Kentucky Derby

Betting oversight for horse racing at point of 'chaos'

Kentucky racing, like that in many states, lacks basic controls to track or stop betting problems, according to members of a panel appointed to look into wagering security.

"Our wagering system is flawed," said Mike Maloney, a handicapper on the subcommittee of a task force on horse racing appointed by Gov. Steve Beshear.

"The racing public is at a tremendous disadvantage and the average bettor relies on the state racing commission. Today we fall far short of the mark," he said

Maloney said changes are necessary to stop bets from being made after the start of a race, a practice known as "past posting."

Another problem is cancelling bets after the race has begun, which skews payoffs by taking money out of potential winners' pools. Most racetracks and betting outlets aren't synchronized and tracks often don't keep track of what time the race started, he said.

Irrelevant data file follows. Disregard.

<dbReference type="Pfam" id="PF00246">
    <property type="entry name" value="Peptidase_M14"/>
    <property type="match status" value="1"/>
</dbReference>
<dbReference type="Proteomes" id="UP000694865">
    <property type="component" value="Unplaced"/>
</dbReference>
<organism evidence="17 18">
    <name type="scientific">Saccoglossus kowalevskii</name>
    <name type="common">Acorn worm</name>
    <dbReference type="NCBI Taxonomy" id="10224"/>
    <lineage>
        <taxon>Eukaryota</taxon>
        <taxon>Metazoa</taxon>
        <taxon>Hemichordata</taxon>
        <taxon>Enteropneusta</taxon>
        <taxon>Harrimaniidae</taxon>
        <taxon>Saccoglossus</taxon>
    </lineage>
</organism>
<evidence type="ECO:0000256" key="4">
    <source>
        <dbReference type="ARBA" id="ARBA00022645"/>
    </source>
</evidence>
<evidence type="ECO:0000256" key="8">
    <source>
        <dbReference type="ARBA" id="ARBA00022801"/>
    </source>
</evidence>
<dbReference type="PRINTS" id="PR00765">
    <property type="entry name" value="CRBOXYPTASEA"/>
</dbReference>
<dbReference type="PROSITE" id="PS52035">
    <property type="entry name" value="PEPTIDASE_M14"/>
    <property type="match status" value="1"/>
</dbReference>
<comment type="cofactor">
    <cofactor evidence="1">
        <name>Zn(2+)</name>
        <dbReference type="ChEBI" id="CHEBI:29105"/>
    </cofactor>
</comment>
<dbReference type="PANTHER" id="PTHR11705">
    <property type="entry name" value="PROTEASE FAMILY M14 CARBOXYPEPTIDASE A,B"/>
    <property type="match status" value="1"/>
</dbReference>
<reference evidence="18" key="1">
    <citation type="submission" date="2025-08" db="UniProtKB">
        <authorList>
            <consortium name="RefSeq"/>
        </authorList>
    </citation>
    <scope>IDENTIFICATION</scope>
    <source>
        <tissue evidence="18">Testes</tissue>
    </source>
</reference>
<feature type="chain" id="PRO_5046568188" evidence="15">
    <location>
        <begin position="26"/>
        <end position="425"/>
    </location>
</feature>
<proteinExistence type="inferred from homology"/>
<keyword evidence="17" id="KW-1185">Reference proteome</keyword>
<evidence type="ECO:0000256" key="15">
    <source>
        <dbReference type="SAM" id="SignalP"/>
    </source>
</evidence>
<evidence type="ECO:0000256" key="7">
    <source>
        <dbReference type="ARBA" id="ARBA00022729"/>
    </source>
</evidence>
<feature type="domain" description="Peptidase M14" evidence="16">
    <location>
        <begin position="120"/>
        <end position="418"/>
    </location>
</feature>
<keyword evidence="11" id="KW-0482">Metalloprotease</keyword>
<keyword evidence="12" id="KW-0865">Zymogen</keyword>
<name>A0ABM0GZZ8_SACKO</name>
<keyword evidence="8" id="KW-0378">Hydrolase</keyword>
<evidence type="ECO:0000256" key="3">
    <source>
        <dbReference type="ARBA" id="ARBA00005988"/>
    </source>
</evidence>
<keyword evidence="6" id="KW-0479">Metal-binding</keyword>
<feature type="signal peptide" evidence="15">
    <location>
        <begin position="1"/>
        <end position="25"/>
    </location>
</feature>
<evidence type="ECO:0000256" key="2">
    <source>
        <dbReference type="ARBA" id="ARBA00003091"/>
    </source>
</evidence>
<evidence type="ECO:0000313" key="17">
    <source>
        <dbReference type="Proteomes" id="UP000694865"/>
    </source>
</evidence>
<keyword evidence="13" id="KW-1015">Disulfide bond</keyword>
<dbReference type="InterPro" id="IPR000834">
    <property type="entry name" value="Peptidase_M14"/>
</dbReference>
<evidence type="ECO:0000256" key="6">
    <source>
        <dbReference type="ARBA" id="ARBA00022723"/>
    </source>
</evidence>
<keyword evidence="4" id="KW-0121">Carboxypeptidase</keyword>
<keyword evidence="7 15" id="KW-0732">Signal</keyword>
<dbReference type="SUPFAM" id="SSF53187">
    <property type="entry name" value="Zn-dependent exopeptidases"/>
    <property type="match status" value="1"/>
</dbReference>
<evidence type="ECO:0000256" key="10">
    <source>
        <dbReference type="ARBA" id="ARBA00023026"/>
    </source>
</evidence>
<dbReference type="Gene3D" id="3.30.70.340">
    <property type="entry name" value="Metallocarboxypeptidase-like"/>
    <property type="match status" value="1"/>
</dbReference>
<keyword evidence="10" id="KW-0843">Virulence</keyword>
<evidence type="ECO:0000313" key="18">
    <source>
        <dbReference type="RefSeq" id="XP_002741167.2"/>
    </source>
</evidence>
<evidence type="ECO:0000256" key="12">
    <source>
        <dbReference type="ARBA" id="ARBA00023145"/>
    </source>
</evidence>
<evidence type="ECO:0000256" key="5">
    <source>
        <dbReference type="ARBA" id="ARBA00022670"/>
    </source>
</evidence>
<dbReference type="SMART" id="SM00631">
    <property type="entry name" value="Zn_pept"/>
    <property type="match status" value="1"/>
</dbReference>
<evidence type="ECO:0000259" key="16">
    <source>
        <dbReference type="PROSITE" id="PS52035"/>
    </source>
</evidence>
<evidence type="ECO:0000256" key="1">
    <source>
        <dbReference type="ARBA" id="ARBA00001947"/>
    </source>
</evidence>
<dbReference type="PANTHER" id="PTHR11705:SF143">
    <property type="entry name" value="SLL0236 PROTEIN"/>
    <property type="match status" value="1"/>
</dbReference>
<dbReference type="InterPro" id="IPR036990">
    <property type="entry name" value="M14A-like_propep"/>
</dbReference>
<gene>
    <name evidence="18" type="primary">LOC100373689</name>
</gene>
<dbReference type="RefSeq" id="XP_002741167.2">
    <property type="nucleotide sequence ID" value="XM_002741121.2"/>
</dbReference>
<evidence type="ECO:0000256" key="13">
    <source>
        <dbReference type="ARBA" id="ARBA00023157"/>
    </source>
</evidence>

"This industry lacks oversight," Maloney said. The $15 billion North American pari-mutuel betting market needs national oversight, not 38 separate state jurisdictions, he said.

Another panel member, Cobra Farm owner Gary Bisantz, agreed. "It's total chaos."

Frank Kling, a member of the Kentucky Horse Racing Commission who is on the panel, said there also are significant problems reconciling the betting data reported by racetracks to the racing commission and that it would take at least two months just to sort through it for potential wagering problems.

The panel heard from national industry experts in security but couldn't vote on any recommendations because there were not enough members for a quorum.